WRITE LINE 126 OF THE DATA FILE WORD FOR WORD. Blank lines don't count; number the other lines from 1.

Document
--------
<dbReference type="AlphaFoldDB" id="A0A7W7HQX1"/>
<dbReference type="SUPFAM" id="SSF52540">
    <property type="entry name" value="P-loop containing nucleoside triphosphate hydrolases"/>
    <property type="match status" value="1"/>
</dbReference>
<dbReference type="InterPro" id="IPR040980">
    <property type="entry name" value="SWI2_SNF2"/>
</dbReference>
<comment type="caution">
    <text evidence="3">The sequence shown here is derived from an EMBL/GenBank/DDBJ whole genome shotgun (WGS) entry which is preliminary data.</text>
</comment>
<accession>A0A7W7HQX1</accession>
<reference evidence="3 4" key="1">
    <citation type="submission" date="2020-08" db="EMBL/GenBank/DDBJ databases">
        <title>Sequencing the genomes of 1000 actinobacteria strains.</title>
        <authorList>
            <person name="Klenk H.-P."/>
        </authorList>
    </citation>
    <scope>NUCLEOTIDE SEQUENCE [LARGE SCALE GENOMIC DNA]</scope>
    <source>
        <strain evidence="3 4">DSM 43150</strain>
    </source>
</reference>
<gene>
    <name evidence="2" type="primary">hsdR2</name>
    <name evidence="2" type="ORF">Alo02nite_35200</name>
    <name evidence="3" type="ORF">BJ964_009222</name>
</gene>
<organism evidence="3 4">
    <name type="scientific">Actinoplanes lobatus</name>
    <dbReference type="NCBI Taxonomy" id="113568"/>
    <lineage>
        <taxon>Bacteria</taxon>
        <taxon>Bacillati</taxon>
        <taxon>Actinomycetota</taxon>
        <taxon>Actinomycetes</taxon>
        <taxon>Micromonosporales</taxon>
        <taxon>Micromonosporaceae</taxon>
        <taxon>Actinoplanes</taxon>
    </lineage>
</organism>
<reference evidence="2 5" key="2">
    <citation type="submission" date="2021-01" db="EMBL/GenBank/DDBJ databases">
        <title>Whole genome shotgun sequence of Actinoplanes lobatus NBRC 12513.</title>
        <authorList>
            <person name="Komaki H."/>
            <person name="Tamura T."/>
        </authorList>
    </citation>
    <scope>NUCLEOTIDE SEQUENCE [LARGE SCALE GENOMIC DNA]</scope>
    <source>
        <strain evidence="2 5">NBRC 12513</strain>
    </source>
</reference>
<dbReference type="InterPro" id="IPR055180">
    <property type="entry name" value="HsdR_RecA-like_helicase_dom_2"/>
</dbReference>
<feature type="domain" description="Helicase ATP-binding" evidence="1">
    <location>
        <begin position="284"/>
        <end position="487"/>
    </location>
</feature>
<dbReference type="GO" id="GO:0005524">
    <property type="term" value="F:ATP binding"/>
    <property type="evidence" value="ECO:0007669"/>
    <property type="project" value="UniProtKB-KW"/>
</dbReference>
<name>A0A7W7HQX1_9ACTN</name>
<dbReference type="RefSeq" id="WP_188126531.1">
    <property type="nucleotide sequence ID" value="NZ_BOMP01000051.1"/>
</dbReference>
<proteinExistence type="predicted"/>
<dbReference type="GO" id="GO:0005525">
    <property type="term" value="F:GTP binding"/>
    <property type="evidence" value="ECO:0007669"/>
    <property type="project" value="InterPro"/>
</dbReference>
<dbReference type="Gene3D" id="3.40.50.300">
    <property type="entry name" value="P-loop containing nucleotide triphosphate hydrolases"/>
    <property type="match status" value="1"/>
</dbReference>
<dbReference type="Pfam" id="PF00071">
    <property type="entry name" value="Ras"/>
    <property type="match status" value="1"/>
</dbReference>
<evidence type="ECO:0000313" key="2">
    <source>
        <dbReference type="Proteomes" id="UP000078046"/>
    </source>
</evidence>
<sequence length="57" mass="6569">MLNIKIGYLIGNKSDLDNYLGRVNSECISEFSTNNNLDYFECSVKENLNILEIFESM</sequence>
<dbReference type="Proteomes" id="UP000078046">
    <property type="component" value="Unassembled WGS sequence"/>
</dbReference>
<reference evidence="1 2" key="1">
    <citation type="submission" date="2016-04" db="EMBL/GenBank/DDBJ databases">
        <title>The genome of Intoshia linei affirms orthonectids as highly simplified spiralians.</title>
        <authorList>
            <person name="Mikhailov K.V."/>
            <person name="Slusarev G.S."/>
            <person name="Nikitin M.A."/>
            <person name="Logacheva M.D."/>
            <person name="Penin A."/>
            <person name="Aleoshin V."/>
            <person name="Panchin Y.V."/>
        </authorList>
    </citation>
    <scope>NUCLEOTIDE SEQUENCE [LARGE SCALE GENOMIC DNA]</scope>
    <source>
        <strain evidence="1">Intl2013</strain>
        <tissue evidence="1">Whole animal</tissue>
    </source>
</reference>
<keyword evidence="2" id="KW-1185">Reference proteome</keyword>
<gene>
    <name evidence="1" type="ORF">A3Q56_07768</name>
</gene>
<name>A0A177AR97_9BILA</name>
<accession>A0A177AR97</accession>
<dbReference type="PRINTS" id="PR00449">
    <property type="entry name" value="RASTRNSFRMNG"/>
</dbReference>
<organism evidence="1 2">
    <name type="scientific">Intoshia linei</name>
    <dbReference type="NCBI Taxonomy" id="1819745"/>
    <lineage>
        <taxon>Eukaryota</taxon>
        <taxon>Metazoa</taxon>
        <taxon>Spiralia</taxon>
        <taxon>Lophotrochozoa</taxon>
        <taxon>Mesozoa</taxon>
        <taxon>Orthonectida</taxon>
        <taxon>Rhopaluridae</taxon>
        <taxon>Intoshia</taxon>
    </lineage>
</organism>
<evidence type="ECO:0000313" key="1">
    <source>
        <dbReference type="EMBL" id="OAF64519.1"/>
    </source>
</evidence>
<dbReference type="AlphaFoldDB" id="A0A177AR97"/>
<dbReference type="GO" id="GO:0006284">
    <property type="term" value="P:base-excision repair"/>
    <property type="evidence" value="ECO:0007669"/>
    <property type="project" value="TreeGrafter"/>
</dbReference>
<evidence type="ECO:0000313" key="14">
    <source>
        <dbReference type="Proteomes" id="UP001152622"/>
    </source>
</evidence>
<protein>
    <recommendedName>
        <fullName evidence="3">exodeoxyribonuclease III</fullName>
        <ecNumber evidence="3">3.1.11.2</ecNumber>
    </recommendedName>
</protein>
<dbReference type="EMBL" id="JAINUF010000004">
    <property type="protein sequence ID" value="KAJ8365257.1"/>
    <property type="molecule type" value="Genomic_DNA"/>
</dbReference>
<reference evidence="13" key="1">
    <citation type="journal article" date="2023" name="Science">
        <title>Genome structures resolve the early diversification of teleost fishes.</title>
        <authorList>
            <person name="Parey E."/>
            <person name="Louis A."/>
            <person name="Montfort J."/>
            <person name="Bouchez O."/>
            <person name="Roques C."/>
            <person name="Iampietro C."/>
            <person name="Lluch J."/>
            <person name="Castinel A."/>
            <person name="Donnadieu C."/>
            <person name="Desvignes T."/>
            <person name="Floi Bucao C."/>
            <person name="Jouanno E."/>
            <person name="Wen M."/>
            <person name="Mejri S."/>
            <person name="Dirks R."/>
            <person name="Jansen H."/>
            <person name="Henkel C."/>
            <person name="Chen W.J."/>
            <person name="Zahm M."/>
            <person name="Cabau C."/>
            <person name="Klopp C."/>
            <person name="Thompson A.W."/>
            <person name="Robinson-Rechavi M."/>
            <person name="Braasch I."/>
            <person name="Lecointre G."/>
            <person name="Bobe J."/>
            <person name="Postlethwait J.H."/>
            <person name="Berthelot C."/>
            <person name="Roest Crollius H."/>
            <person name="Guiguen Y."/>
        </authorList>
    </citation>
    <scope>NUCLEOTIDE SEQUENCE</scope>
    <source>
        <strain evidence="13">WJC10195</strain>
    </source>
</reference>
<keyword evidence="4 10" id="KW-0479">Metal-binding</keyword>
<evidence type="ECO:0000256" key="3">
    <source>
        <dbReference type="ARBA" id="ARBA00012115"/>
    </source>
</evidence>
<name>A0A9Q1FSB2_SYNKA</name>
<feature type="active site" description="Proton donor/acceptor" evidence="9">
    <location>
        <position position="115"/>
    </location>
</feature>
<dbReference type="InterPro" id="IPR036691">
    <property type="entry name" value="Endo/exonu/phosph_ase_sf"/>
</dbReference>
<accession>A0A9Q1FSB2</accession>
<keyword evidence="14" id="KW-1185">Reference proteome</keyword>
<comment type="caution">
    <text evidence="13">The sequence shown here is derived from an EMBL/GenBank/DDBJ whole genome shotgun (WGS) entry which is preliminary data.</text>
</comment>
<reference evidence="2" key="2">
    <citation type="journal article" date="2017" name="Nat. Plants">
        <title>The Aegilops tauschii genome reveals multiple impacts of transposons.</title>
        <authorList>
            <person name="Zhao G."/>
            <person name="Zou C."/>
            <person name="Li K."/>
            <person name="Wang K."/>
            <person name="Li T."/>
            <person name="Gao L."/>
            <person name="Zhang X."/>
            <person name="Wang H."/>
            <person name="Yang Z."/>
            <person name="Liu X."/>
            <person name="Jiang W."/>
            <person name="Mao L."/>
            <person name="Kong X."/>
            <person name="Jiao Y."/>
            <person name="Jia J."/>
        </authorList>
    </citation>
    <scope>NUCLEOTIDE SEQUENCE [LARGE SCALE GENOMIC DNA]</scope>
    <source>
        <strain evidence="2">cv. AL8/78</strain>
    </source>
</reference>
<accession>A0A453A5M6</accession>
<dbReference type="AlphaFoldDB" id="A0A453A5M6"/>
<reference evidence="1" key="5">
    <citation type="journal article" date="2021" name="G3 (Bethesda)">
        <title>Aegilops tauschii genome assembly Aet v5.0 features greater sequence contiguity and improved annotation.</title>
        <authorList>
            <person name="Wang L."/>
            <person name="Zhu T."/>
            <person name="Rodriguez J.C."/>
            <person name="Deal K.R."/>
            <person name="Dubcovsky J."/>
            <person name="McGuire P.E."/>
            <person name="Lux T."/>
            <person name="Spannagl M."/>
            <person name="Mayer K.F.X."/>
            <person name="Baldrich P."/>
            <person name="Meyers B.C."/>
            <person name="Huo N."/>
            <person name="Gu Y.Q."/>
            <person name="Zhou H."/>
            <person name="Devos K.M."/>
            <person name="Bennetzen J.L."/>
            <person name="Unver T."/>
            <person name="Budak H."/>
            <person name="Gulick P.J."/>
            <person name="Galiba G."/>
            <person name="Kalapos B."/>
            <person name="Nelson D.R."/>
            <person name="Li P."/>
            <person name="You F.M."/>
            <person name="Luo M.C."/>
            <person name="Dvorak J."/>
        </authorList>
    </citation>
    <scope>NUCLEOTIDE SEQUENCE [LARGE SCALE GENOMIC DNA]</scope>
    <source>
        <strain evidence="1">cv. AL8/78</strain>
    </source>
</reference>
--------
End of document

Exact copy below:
    <name type="scientific">Intoshia linei</name>